What is it?
Global warming -- a gradual increase in planet-wide temperatures -- is now well documented and accepted by scientists as fact. A panel convened by the U.S National Research Council, the nation's premier science policy body, in June 2006 voiced a "high level of confidence" that Earth is the hottest it has been in at least 400 years, and possibly even the last 2,000 years. Studies indicate that the average global surface temperature has increased by approximately 0.5-1.0°F (0.3-0.6°C) over the last century. This is the largest increase in surface temperature in the last 1,000 years and scientists are predicting an even greater increase over this century. This warming is largely attributed to the increase of greenhouse gases (primarily carbon dioxide and methane) in the Earth's upper atmosphere caused by human burning of fossil fuels, industrial, farming, and deforestation activities.
Map showing the global surface temperature anomaly in 2005. Accoring to the NASA Goddard Institute for Space Studies (GISS), 2005 was one of the warmest years in over a century. Click image to enlarge.
Image credit: NASA Goddard Institute for Space Studies (GISS).
The increase in greenhouse gases caused by human activity is often cited as one of the major causes of global warming. These greenhouse gases reabsorb heat reflected from the Earth's surface, thus trapping the heat in our atmosphere. This natural process is essential for life on Earth because it plays an important role in regulating the Earth's temperature. However, over the last several hundred years, humans have been artificially increasing the concentration of these gases, mainly carbon dioxide and methane in the Earth's atmosphere. These gases build up and prevent additional thermal radiation from leaving the Earth, thereby trapping excess heat.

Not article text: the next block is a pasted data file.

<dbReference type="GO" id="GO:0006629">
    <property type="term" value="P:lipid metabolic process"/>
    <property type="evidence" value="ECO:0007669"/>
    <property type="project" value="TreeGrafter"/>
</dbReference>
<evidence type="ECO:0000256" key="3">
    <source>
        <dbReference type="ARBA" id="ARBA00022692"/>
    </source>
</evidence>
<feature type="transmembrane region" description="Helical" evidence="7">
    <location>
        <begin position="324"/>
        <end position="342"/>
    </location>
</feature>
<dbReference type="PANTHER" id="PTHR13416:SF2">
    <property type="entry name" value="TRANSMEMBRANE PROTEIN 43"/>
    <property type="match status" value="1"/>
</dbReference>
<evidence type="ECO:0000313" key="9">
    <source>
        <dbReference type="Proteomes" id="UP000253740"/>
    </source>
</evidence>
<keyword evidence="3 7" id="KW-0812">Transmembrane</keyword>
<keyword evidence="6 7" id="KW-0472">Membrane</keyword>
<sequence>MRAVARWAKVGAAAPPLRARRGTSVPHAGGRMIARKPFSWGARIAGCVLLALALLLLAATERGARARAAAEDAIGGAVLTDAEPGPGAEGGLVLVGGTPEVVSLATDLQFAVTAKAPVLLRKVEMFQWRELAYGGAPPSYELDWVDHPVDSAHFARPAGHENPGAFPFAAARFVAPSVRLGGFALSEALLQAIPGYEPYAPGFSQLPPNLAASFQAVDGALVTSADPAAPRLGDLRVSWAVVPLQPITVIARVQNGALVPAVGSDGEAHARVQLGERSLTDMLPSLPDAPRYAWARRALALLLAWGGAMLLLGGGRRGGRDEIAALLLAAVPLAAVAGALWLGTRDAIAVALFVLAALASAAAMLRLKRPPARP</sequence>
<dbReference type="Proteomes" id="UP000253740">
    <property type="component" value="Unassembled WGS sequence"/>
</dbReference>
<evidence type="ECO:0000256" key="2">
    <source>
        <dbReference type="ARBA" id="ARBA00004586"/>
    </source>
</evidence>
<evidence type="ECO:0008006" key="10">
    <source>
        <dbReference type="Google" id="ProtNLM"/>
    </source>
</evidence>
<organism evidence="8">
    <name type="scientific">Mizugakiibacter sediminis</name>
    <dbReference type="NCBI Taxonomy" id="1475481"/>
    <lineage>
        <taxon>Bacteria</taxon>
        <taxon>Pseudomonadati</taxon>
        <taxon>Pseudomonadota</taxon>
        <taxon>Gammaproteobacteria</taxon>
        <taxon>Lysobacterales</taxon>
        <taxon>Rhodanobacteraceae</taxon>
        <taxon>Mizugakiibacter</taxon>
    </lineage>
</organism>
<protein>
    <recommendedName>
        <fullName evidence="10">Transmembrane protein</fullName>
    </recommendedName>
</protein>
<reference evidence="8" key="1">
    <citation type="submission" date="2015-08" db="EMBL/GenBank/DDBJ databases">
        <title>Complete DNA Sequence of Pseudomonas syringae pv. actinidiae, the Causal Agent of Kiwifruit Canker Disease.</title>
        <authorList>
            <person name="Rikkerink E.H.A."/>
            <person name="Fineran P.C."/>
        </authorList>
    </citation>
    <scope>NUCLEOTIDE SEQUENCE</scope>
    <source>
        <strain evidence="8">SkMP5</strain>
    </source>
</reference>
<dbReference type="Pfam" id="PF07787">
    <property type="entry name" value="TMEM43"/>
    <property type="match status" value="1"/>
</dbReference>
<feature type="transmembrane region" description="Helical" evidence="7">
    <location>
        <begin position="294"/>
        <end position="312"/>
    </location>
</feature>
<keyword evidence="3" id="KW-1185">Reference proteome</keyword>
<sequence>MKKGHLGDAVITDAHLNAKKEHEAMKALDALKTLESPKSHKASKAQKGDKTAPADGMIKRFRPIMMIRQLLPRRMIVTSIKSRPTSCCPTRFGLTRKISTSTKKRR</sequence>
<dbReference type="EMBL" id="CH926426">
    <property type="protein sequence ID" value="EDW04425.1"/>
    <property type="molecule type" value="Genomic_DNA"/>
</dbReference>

"Power plants, cattle, and cars are some of the major contributors of greenhouse gases such as carbon dioxide and methane."- Earth Observatory Global Warming Article
Image Credit: NASA's Earth Observatory
Solar Variability & Global Warming
Some uncertainty remains about the role of natural variations in causing climate change. Solar variability certainly plays a minor role, but it looks like only a quarter of the recent variations can be attributed to the Sun. At most. During the initial discovery period of global warming, the magnitude of the influence of increased activity on the Sun was not well determined.
Solar irradiance changes have been measured reliably by satellites for only 30 years. These precise observations show changes of a few tenths of a percent that depend on the level of activity in the 11-year solar cycle. Changes over longer periods must be inferred from other sources. Estimates of earlier variations are important for calibrating the climate models. While a component of recent global warming may have been caused by the increased solar activity of the last solar cycle, that component was very small compared to the effects of additional greenhouse gases. According to a NASA Goddard Institute for Space Studies (GISS) press release, "...the solar increases do not have the ability to cause large global temperature increases...greenhouse gases are indeed playing the dominant role..." The Sun is once again less bright as we approach solar minimum, yet global warming continues.